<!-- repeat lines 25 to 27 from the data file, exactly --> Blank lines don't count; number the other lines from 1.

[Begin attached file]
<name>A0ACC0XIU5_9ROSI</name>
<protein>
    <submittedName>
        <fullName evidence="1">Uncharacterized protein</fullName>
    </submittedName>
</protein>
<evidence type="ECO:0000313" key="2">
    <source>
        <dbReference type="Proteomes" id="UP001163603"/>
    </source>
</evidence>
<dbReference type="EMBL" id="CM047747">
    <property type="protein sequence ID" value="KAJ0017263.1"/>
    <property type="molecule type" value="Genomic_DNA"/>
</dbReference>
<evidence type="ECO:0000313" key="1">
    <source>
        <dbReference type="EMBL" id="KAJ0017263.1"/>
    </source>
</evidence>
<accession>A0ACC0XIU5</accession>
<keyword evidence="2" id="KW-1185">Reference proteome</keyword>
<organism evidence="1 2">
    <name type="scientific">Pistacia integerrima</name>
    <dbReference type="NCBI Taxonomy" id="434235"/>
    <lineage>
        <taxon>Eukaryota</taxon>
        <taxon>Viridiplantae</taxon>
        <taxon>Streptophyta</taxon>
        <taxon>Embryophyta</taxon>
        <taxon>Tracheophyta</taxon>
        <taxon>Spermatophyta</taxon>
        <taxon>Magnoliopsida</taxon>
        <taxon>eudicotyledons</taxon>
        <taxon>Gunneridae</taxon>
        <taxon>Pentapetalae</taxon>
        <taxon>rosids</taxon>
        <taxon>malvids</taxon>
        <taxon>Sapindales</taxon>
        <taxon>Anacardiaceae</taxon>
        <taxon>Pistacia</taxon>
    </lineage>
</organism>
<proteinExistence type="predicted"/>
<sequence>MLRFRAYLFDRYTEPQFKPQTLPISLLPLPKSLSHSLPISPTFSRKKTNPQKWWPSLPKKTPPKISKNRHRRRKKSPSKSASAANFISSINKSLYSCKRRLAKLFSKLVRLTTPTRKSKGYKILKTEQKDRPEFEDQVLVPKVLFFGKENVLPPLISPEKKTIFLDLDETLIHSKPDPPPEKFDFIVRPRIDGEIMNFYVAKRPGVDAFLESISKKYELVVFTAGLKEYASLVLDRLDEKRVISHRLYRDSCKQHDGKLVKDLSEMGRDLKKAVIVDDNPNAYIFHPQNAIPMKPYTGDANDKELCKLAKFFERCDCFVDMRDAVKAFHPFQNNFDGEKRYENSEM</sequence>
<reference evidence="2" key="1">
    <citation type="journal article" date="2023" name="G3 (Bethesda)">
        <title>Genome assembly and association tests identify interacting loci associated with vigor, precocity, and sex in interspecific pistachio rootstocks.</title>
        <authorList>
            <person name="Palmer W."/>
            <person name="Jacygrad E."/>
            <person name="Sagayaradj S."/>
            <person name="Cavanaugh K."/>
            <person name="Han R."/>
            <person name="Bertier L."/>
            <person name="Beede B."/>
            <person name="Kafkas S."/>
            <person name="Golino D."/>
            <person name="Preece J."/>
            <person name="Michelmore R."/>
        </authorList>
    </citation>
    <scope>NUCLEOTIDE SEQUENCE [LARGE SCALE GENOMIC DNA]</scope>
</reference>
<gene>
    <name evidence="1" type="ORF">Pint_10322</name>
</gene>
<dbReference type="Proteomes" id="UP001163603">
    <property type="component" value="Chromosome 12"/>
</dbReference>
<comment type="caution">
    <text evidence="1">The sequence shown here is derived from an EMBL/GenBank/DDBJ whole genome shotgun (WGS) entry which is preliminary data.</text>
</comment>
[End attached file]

    <dbReference type="NCBI Taxonomy" id="434235"/>
    <lineage>
        <taxon>Eukaryota</taxon>